Meet the Beetles

Of the many "June bugs/beetles" aka scarabs in California, this ten-lined June beetle (Polyphylla decemlineata) is one of my favorites. At this time of year, I keep an eye out for the ones that have not been eaten by other creatures and are starting to expire. They seem to be like battery-operated toys and I frequently find perfect dead specimens on the ground around my house. This one was running out of juice and didn't fly away so I put it in a shallow dish with some greenery and it died within 24 hours of this photo. It put on this wonderful display before sloughing off its mortal coil...

"June bug" is a common name that refers to a number of beetles that are all at at their most active around June. This one is a Cotinis mutabilis, also called green fruit beetle, fig beetle, fig eater, and probably a few more different common names in Spanish and other languages of the Southwest. Rain beetles (genus Pleocoma), ten-lined June beetles (Polyphylla decemlineata), and many others are known in different, varied regions as "June bugs." Most seem to be scarab beetles (a family of some 30,000 species). Common names are evocative and often have great stories, but they can also be confusing!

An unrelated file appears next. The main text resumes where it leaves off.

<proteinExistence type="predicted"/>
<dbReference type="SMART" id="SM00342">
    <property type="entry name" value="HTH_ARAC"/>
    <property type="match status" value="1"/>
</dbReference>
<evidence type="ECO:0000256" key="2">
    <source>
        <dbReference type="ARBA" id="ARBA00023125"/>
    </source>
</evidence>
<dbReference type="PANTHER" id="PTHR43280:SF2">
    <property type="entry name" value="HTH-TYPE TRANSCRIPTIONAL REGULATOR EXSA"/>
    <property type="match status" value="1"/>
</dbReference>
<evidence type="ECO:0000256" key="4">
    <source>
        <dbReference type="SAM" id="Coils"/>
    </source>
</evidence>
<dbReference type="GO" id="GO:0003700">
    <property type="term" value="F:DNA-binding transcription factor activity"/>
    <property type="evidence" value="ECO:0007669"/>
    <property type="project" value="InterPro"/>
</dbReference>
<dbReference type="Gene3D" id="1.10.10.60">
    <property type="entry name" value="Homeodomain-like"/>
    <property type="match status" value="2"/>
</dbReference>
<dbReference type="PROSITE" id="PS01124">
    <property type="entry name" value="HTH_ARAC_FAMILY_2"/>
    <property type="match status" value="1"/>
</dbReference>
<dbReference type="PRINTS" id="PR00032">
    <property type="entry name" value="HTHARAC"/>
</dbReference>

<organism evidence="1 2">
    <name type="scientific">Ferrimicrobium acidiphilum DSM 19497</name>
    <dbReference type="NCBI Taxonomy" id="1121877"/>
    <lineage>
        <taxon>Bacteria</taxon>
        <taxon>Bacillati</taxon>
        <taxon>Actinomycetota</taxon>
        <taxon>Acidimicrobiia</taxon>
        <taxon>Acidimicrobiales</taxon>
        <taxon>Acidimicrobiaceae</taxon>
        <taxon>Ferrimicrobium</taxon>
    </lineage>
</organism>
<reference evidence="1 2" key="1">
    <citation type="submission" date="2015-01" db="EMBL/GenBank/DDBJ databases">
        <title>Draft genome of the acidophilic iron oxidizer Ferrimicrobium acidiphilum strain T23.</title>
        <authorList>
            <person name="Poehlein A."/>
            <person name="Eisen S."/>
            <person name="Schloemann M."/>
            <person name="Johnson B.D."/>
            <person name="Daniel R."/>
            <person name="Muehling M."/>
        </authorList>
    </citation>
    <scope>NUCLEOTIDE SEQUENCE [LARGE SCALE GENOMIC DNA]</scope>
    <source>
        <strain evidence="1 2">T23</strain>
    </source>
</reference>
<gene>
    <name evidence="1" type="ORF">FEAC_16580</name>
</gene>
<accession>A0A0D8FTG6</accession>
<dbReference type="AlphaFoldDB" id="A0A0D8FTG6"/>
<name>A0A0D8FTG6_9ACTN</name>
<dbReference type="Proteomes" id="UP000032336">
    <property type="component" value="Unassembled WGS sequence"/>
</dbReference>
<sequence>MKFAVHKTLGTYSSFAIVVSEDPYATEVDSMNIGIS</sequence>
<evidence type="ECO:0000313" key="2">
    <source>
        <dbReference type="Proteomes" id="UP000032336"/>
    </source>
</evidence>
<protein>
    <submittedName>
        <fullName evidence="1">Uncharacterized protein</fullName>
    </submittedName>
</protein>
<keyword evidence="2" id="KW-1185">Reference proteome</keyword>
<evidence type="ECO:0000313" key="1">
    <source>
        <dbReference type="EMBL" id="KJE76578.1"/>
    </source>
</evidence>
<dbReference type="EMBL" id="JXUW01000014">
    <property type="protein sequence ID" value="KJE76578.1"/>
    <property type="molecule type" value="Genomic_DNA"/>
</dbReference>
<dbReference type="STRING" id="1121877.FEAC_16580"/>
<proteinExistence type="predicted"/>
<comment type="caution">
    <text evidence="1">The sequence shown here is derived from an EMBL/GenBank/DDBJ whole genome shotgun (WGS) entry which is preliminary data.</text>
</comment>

These jumbo beetles are about the same size as the ten-lined June beetle but are even more awkward at flying. Many people find them annoying or frightening, but they are harmless and always make me laugh, bumbling through the air and gorging themselves on figs that the squirrels and birds have rejected. They are often confused with the Japanese beetle (Popillia japonica) but these are native to the Southwest and are not classified as an agricultural pest (as the invasive Japanese beetles are) because they prefer to eat fallen fruit. Just this morning I found an expired fig eater on the driveway... another perfect, beautiful specimen for my collection.

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